Editorials

Economic promises versus the record

Most of the parties challenging Prime Minister Shinzo Abe’s ruling coalition in Sunday’s Lower House election have tried to make a difference by calling for either freezing or canceling the planned consumption tax hike to 10 percent in 2019. Abe says his administration will proceed with the hike — after postponing it twice already — but will divert part of the revenue from the tax increase to education and other policy programs, instead of repaying government debt. At the same time, the prime minister is deemed to have left some room for once again postponing the hike, noting that the tax would be raised unless there is an economic crisis of the magnitude of the 2008 Lehman shock — a condition that he was also citing before he put off the hike to 2019 last year.

A consumption tax hike, however, is only one of the many components of an economic policy. Voters need to make a comprehensive judgment on the policies pitched by each of the parties during the campaign. They should also review the nearly five years of Abenomics and what changes it brought to the economy and their lives as they cast their ballots.

Since Abe returned to power in December 2012, Japan’s economy is believed to be in the second-longest expansionary streak in the nation’s postwar history. Gross domestic product has grown for six quarters in a row, the longest in 11 years. Aided by the yen’s weakness — induced by the Bank of Japan’s monetary easing — and robust overseas demand, major firms enjoy record profits. The Nikkei average on the Tokyo Stock Exchange more than doubled under Abe’s watch to hit a 21-year high this week. The business confidence of major manufacturers in the latest Bank of Japan survey is on a 10-year high. The number of people on payrolls increased by more than 3 million, and the labor market is the tightest in decades amid an increasing manpower supply shortage.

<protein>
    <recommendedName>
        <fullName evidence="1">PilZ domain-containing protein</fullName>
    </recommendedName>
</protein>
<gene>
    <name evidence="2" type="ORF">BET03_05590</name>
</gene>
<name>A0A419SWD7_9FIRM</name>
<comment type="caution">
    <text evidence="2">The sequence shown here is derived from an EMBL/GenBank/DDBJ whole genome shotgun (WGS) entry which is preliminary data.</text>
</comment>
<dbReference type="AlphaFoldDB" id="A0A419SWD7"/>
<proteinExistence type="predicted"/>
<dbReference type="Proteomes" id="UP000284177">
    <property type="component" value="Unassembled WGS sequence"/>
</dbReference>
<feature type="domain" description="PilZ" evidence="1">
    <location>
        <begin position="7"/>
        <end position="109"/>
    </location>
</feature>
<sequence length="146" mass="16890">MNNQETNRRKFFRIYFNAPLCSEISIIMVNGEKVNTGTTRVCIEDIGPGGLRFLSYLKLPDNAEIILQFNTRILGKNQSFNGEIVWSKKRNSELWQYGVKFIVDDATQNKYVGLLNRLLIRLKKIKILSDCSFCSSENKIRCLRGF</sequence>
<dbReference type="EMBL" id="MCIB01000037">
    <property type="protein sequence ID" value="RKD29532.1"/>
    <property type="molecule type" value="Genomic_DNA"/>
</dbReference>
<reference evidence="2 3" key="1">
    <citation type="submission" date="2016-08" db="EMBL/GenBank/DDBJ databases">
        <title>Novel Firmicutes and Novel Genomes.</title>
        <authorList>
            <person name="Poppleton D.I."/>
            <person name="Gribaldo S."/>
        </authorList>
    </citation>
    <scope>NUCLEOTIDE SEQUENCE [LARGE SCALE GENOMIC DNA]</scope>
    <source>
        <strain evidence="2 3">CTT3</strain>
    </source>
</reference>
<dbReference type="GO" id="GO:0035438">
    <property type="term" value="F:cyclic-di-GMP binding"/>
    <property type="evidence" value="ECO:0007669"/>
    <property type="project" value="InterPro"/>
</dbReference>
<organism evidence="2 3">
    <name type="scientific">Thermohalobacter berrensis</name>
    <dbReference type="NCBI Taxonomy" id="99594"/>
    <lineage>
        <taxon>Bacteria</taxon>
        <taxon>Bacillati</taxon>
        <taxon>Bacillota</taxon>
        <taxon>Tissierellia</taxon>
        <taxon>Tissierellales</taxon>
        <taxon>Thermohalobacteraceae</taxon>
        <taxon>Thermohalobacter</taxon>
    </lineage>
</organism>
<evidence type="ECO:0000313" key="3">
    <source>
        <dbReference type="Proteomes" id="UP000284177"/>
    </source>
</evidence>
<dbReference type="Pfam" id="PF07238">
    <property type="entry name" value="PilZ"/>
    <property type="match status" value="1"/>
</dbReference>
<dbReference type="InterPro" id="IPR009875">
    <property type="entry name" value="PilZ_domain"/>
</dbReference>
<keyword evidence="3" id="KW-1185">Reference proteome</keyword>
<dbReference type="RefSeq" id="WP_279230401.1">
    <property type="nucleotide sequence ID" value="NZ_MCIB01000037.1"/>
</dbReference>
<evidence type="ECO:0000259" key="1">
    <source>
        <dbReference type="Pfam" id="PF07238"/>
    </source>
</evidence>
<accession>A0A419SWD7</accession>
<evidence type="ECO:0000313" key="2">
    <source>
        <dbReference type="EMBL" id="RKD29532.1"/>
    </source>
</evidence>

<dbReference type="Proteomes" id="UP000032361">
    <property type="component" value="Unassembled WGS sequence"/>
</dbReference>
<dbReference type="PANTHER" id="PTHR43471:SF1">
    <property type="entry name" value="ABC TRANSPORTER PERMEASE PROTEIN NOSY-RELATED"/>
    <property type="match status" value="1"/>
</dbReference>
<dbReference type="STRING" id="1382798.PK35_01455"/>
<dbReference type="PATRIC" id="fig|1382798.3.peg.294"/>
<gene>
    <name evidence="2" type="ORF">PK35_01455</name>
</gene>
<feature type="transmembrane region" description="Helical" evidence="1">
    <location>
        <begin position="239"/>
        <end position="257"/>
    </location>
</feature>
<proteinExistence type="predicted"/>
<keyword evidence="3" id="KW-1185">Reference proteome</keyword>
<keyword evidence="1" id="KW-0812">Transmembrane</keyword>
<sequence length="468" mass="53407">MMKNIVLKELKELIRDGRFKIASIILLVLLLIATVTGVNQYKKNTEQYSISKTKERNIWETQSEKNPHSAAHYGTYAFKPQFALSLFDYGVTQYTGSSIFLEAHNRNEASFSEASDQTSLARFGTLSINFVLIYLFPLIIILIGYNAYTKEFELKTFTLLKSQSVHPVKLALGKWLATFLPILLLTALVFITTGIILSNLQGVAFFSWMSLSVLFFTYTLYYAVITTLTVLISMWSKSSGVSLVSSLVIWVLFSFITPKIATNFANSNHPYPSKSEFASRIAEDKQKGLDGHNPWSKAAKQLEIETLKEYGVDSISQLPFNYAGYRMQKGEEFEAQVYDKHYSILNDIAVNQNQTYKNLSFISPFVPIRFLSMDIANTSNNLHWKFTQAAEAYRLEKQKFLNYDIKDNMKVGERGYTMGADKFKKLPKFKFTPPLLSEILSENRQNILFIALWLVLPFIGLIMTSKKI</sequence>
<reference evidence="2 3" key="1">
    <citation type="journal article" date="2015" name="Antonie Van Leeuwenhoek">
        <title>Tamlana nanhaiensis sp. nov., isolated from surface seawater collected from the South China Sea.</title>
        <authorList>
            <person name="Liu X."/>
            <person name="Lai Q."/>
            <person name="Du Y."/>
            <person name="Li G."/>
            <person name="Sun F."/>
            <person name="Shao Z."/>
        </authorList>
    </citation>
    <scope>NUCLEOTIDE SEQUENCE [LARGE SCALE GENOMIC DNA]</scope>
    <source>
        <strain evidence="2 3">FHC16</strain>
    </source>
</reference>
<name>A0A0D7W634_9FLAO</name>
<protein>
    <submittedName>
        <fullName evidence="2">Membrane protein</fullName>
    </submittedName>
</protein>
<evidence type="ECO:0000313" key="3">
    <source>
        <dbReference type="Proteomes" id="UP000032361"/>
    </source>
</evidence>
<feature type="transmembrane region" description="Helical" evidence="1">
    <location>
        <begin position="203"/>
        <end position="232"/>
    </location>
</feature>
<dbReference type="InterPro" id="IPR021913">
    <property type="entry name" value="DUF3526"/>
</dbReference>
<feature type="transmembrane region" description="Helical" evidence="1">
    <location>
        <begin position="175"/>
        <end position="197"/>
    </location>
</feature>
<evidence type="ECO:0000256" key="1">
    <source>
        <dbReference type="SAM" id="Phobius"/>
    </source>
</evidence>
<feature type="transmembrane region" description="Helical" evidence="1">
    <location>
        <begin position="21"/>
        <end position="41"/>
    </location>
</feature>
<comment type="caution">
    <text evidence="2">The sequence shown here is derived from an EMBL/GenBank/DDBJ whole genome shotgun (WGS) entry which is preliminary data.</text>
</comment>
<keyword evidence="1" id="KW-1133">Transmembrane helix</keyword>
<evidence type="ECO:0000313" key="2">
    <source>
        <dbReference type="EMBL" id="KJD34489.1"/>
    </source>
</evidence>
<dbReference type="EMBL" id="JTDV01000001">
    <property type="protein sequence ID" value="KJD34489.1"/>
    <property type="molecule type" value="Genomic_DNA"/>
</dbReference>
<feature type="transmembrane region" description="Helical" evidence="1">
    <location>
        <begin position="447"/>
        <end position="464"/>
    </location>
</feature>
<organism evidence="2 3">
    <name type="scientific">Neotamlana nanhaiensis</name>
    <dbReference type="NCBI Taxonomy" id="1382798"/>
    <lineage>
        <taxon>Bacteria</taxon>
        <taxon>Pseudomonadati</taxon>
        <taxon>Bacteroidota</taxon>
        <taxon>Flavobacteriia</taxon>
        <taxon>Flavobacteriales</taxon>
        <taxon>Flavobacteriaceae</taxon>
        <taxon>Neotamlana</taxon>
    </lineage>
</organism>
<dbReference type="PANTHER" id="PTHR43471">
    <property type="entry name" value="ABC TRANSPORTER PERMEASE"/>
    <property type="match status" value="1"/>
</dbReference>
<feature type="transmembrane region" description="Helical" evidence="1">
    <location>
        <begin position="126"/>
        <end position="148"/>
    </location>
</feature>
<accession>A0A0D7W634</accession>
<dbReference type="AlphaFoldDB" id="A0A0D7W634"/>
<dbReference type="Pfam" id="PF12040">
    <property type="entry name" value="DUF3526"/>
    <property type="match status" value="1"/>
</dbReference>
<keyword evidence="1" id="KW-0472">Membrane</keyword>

Still, consumer spending, which accounts for 60 percent of the GDP, remains weak as wages stagnate. Inflation-adjusted net wages remain below the levels when Abe’s current administration was launched. It is questionable whether households in general, with their continuing tendency to save on expenses due to concern over future livelihood, share the sense that the economy is in such a good shape.

The 2 percent annual inflation target — set by the Bank of Japan in 2013 as it embarked on the massive monetary stimulus program in order to bust deflation — is still nowhere to be seen. It may be hard to foresee whether in two years’ time the economy will be robust enough to withstand the next consumption tax hike — unlike the previous hike to 8 percent in 2014, which plunged personal consumption into a protracted slump. The doubts being cast over a consumption tax hike two years ahead — even after being delayed by four years — seem to highlight the fragility and mixed picture of the economy.

Noting that the economy is on a steady path of recovery, Abe and his Liberal Democratic Party emphasize that they would “accelerate” the Abenomics policies to make sure that Japan is finally out of deflation. Opposition parties charge that the state of the economy shows Abenomics has been a failure, although they have not been able to come up with convincingly detailed alternatives to accomplish what Abenomics has not been able to achieve.

The upstart Kibo no To (Party of Hope), launched by Tokyo Gov. Yuriko Koike and absorbing many lawmakers from the former top opposition force, the Democratic Party, pledges to freeze the next consumption tax hike to avert yet another setback to consumer spending. However, the party’s call for taxing the retained earnings of companies — the subject of frequent criticism that businesses are piling up profits without spending enough on capital investments or increasing employees’ wages — to cover the revenue shortfall from a consumption tax hike freeze is problematic in that such a measure, combined with the corporate tax, would result in double taxation and could end up deterring, instead of prompting, business investment.

Voters also need to assess the ruling coalition’s policy on the consumption tax along with its consequences. In unveiling the plan to divert the revenue from the next consumption tax hike to increase public funding on education — for which the prime minister said he was seeking a fresh mandate of voters in the coming election, Abe acknowledged that the government’s target of achieving a primary balance surplus — a condition in which the government would be able to finance its policy-related spending without incurring new debt — in fiscal 2020 would now be out of reach. Abe said he has not given up on fiscal consolidation. If so, he needs to quickly come up with a new target for achieving the milestone.

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